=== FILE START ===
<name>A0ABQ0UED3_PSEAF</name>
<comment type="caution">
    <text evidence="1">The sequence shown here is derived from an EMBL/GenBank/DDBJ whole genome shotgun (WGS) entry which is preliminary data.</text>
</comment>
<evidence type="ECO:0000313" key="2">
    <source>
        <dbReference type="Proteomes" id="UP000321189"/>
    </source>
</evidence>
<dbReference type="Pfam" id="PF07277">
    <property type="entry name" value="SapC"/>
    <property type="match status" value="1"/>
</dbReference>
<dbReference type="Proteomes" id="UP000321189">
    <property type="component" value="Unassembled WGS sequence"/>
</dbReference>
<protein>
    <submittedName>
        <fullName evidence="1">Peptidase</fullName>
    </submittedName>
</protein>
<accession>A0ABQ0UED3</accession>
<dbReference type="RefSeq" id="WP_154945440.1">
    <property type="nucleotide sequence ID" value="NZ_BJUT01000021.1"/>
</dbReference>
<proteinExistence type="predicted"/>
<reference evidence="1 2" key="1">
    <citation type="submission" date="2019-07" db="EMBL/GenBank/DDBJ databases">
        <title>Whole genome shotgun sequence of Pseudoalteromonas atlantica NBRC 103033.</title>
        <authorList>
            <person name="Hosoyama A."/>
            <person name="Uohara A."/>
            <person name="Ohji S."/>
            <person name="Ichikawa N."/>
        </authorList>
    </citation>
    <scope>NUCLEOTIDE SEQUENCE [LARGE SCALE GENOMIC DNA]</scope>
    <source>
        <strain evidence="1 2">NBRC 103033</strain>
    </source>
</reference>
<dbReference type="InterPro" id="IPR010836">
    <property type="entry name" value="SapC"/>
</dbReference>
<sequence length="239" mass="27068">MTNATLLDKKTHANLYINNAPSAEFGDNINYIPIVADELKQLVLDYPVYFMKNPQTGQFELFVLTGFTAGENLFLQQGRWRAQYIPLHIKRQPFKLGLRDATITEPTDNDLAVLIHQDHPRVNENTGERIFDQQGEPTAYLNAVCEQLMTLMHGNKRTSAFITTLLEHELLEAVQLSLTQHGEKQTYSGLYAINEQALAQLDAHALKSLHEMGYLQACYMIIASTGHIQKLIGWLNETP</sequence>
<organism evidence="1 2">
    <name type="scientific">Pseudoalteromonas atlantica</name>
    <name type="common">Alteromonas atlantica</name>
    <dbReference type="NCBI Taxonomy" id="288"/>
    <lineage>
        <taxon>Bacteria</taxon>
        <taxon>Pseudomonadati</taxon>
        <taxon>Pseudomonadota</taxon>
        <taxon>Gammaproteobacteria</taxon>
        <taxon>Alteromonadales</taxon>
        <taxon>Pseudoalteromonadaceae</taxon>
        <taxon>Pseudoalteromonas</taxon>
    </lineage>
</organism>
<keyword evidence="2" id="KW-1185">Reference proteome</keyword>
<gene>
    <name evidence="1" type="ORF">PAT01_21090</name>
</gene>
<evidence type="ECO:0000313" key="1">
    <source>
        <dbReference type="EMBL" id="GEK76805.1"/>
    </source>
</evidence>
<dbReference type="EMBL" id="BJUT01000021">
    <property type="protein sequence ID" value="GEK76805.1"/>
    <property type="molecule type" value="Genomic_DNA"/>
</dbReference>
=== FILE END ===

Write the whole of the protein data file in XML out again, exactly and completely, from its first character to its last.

<name>A0ABQ0UED3_PSEAF</name>
<comment type="caution">
    <text evidence="1">The sequence shown here is derived from an EMBL/GenBank/DDBJ whole genome shotgun (WGS) entry which is preliminary data.</text>
</comment>
<evidence type="ECO:0000313" key="2">
    <source>
        <dbReference type="Proteomes" id="UP000321189"/>
    </source>
</evidence>
<dbReference type="Pfam" id="PF07277">
    <property type="entry name" value="SapC"/>
    <property type="match status" value="1"/>
</dbReference>
<dbReference type="Proteomes" id="UP000321189">
    <property type="component" value="Unassembled WGS sequence"/>
</dbReference>
<protein>
    <submittedName>
        <fullName evidence="1">Peptidase</fullName>
    </submittedName>
</protein>
<accession>A0ABQ0UED3</accession>
<dbReference type="RefSeq" id="WP_154945440.1">
    <property type="nucleotide sequence ID" value="NZ_BJUT01000021.1"/>
</dbReference>
<proteinExistence type="predicted"/>
<reference evidence="1 2" key="1">
    <citation type="submission" date="2019-07" db="EMBL/GenBank/DDBJ databases">
        <title>Whole genome shotgun sequence of Pseudoalteromonas atlantica NBRC 103033.</title>
        <authorList>
            <person name="Hosoyama A."/>
            <person name="Uohara A."/>
            <person name="Ohji S."/>
            <person name="Ichikawa N."/>
        </authorList>
    </citation>
    <scope>NUCLEOTIDE SEQUENCE [LARGE SCALE GENOMIC DNA]</scope>
    <source>
        <strain evidence="1 2">NBRC 103033</strain>
    </source>
</reference>
<dbReference type="InterPro" id="IPR010836">
    <property type="entry name" value="SapC"/>
</dbReference>
<sequence length="239" mass="27068">MTNATLLDKKTHANLYINNAPSAEFGDNINYIPIVADELKQLVLDYPVYFMKNPQTGQFELFVLTGFTAGENLFLQQGRWRAQYIPLHIKRQPFKLGLRDATITEPTDNDLAVLIHQDHPRVNENTGERIFDQQGEPTAYLNAVCEQLMTLMHGNKRTSAFITTLLEHELLEAVQLSLTQHGEKQTYSGLYAINEQALAQLDAHALKSLHEMGYLQACYMIIASTGHIQKLIGWLNETP</sequence>
<organism evidence="1 2">
    <name type="scientific">Pseudoalteromonas atlantica</name>
    <name type="common">Alteromonas atlantica</name>
    <dbReference type="NCBI Taxonomy" id="288"/>
    <lineage>
        <taxon>Bacteria</taxon>
        <taxon>Pseudomonadati</taxon>
        <taxon>Pseudomonadota</taxon>
        <taxon>Gammaproteobacteria</taxon>
        <taxon>Alteromonadales</taxon>
        <taxon>Pseudoalteromonadaceae</taxon>
        <taxon>Pseudoalteromonas</taxon>
    </lineage>
</organism>
<keyword evidence="2" id="KW-1185">Reference proteome</keyword>
<gene>
    <name evidence="1" type="ORF">PAT01_21090</name>
</gene>
<evidence type="ECO:0000313" key="1">
    <source>
        <dbReference type="EMBL" id="GEK76805.1"/>
    </source>
</evidence>
<dbReference type="EMBL" id="BJUT01000021">
    <property type="protein sequence ID" value="GEK76805.1"/>
    <property type="molecule type" value="Genomic_DNA"/>
</dbReference>